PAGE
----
Carter and others discovered to their great horror “Most existing glaciological research…stems from information produced by men, about men, with manly characteristics, and within masculinist discourses.” I know I’m often troubled by men and their thermodynamics theories. What is really needed is a girly way of describing snowfall rates. Maybe by talking about how pretty snowflakes are and what we feel about them?

Now glaciology “often relies on remote sensing from satellite imagery” yet, says Carter, “only a tiny subset [of glacial studies] analyze gender”. It makes you wonder how satellites feel about this. Then there’s this:

Crucially for feminist glaciology, feminist political ecology argues for the integration of alternative ways of knowing, beyond diverse women’s knowledges to include — more broadly — the unsettling of Eurocentric knowledges, the questioning of dominant assumptions, and the diversification of modes and methods of knowledge production through the incorporation of everyday lived experiences, storytelling, narrative, and visual methods.

Some of those stultifying “Eurocentric knowledges” included grammar and commonsense, which was obviously abandoned for this paper. And rightly so, because, as Carter says, past studies showed that “While men had agency and control over their fate, women were at the mercy of their emotions and treacherous nature.” That this cannot so is why we need to think about how we feel about glaciers, which we can do in the “Girls on Ice” program, which “focuses on empowering women through their experiences with” glaciers. Baby, it’s cold outside takes on a whole new epistemological meaning.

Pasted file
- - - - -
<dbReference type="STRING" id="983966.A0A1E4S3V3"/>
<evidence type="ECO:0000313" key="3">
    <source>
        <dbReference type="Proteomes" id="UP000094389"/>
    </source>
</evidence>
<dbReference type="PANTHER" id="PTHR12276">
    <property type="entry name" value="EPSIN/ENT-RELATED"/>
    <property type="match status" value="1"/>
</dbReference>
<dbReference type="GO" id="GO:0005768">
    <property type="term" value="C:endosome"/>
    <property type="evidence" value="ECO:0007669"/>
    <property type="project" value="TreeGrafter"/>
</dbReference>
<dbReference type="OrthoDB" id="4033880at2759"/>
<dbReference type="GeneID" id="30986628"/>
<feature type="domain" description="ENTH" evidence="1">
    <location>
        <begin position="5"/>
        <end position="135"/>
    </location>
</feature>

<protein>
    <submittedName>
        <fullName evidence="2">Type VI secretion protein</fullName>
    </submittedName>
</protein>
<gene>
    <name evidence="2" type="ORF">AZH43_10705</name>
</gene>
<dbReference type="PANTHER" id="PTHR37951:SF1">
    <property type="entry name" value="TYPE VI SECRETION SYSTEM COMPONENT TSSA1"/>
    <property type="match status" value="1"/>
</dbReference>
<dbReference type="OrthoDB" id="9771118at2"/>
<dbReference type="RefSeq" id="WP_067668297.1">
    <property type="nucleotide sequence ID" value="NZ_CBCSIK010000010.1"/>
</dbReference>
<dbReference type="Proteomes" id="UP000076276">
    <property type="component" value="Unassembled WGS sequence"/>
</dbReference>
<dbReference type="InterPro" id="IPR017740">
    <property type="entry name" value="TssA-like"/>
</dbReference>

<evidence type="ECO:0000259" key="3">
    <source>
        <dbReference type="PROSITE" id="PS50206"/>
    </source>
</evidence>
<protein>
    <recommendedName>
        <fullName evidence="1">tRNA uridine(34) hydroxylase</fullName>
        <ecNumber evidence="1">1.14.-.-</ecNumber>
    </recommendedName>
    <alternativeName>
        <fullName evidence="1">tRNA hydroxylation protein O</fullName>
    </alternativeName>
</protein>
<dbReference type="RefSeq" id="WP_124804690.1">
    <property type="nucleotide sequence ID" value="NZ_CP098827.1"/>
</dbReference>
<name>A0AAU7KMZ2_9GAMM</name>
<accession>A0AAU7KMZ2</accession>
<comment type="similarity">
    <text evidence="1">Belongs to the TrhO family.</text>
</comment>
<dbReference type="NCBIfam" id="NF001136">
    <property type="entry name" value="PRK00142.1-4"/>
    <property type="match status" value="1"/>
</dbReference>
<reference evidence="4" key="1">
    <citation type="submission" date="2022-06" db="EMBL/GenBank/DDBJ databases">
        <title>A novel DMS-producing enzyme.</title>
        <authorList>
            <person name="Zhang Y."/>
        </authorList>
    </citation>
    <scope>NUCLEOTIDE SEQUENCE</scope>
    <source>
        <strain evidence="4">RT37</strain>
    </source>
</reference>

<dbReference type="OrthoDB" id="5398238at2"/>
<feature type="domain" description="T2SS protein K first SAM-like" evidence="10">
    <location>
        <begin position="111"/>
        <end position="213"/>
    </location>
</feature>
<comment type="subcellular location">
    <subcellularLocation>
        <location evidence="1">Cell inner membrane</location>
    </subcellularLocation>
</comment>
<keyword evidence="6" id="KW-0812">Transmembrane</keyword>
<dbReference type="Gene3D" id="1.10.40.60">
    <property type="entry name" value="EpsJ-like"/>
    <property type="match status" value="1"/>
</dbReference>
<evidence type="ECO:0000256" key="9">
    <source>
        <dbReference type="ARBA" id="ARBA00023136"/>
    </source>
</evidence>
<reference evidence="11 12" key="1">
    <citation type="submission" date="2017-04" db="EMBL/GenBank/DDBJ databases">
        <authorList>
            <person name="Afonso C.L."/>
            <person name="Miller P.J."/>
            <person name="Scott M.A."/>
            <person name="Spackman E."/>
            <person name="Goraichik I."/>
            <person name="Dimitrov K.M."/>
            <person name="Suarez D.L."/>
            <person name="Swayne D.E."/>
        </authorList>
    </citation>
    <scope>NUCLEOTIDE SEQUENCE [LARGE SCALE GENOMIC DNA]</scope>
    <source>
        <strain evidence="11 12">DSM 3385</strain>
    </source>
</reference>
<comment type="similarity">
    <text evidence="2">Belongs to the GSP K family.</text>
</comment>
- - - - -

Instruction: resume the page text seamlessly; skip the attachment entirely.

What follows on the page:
Bad news, fellas. “The program’s founder, Erin Pettit, maintains that it is essential to restrict Girls on Ice solely to young women”. This excludes men pretending to be women and, I guess, mothers. Sounds ageist to me, but I’m sure they know best.

Say, did you know “global climate simulations in general, which are conducted by European and North American scientists with little to no representation from Central and South America, Africa, the Middle East, or South Asia”? Carter puts this down to anti-feminism among men. Climatologists put it down to scarce to non-existence measurements in these places. But the idea of measuring things is very male. Just ask Marco Rubio.

I’ll let Carter have the last word: No means No, but “Ice is not just ice.”

Categories: Culture

32 replies »

  1. Is this a parody? This must be a parody. For the sake of my sanity this must be a parody.